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where wisdom gathers, poetry unfolds and divine light is sparked…

Tag: counting blessings

hearts opened wide…

cranberry pear

aunt brooke’s cranberry-pear relish in the making. because, why not?

it seems to come more flowingly with every passing year. that’s how it feels anyway.

this year it comes amid news that one friend i love, a friend who’s been the rock of life for countless legions for countless years, as she alone found ways to eke out hilarity despite the rules, (dressing up in yellow rubber boots and raincoats, stringing orange construction-paper duck bills across our mouths, marching clear across campus and into the college president’s office, straight past the military-grade secretary, to trick-or-treat and commandeer his afternoon, among the early antics i recall), she had a heart attack the other day. i sat here wiping away tears when i got the news. heart attacks have always held a certain fear for me, the daughter of a man felled by one at 52. my friend is 61; her heart, a prize that should not ever be attacked. (she’s home now, thank God, but feeling like she was “hit by a truck.”)

it comes as another friend sends breathtakingly beautiful spools of poetry from the brink of death — her own. which she is facing with more grace and majesty and transparency than i have ever witnessed.

it comes amid a world that convulses my heart and soul on what sometimes seems like a quarter-hourly basis. (my mother last night counseled that i should just turn off the damn TV and say a rosary with my spare time. i appreciate her instincts here, but i’m too far gone, i fear, to trade in MSNBC for a string of glory-be’s.)

when i feel the quivers coming on, when the longview across the landscape gets to be too much, i leap into something akin to being my own cinematographer, and i pull back the camera from wide lens to up close and stitch-by-stitch. it’s a lesson learned from the pantheon of saints who populate my brain cells — dorothy day, anne lamott, therese of lisieux. and a host of other holy folk who remind us that there is no more certain route to faith (just another name for knowing the Divine has brushed up beside you, swooped in and tapped you on the noggin, shown you in vivid detail that heaven’s just the other side of the filagree, in holy whisper, in flap of feathered wing, in the way the sunlight pools on crimson maple leaf).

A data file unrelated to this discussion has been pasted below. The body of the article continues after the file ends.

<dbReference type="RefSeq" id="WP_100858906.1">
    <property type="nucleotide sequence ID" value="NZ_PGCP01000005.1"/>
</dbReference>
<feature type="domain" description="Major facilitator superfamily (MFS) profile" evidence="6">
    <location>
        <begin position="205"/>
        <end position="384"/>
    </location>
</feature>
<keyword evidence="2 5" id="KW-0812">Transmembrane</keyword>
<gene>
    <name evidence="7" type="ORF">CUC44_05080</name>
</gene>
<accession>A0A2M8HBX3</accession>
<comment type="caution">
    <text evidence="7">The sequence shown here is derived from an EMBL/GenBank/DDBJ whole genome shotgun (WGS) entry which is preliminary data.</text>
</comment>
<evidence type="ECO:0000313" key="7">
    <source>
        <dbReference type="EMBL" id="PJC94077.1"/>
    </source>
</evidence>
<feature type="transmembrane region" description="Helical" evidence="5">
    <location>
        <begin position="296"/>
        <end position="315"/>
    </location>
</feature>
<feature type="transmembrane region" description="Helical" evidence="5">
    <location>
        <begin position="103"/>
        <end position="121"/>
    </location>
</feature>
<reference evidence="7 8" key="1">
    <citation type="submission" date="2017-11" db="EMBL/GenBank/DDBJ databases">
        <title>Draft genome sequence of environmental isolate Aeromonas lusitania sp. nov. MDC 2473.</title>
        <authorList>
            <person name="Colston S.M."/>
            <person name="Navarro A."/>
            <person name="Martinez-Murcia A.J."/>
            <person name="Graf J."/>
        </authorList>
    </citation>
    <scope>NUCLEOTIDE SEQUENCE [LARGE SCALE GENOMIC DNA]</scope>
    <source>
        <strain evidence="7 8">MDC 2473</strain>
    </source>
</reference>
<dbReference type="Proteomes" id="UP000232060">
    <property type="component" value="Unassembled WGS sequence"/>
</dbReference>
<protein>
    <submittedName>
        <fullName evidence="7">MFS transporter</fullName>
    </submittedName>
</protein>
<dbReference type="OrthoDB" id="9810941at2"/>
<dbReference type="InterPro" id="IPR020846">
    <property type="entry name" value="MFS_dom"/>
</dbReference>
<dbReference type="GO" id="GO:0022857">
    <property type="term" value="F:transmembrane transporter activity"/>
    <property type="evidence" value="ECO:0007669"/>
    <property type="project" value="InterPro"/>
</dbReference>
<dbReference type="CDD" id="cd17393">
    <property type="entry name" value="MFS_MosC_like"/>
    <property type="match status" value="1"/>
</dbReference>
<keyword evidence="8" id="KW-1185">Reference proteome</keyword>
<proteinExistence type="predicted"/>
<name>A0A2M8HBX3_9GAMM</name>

that’s when my litany of gratitudes comes spilling out. when, in tiniest, most obscure details, i can fill up my heart with little joy upon little joy (another name for blessing).

for 12 years now, we’ve huddled here at the table, on the morning after the great day of giving thanks, and cobbled our own litanies of gratitude. we’ve counted to 100, the centenary of thanks. and dialed back to a modest couple dozen. the count, of course, is not the thing. it’s the exercise of scouring the landscape, and plucking the otherwise unnoticed, uncounted, and tallying, one by one, the plus signs that propel us through the day. there is no too-small a joy to lift us breath by breath.

it’s barely eight o’clock, and already i count these:

the twin bed and rumpled quilt mounded around the kid who yesterday morning announced, “mom, this is my last thanksgiving,” delighting in the wince that must wash across my face every time i’m caught in countdown. i am so grateful that come monday morning that bed will still be rumpled, and its primary inhabitant will be running late for the ride to school that i so willingly — if occasionally grumpily — provide, complete with hot breakfast on a plate.

the golden-filtered light streaming in the windows, washing across the treetops, because i got up an hour later than usual, and the color shifts by the minute at the dawn, luminescence seeping into daybreak’s early acts.

the fridge that’s filled so full we practically needed a bungie cord to keep the doors from bulging open. and nothing short of strategic puzzle-solving skills wedged each last leftover safely in its shelter.

the utter lack of shopping on my mind, as we buck the national over-consumptive rite of greedily gobbling up whatever is on the sales-rack shelves.

the friends i love who hold their breath for a child deep in pain. their over-capacity hearts are a marvel to behold. i watch them ride the turbulence, keep the faith, climb on airplanes and into cars, to cross the miles to be by their children’s sides, and i witness motherlove in its most defiant, magnificent, dare-to-stop-me forms. if God loves half as fiercely as these mothers love, we are all saved already. that, i promise you. if you some days despair that there’s a God who’s listening, just scan the crowd for a mother — or a father — keeping vigil in the ICU, at the rehab center, parked outside the county jail (i know all three, and the cumulative power of their love could not be measured on a richter scale); that’s what love beyond our wildest imaginations looks like. i’d posit that’s a fraction of how God loves. and how certainly God is scrunched elbow-to-elbow by our sides, even when we can’t see to the other side of the waiting room door and feel stranded all alone.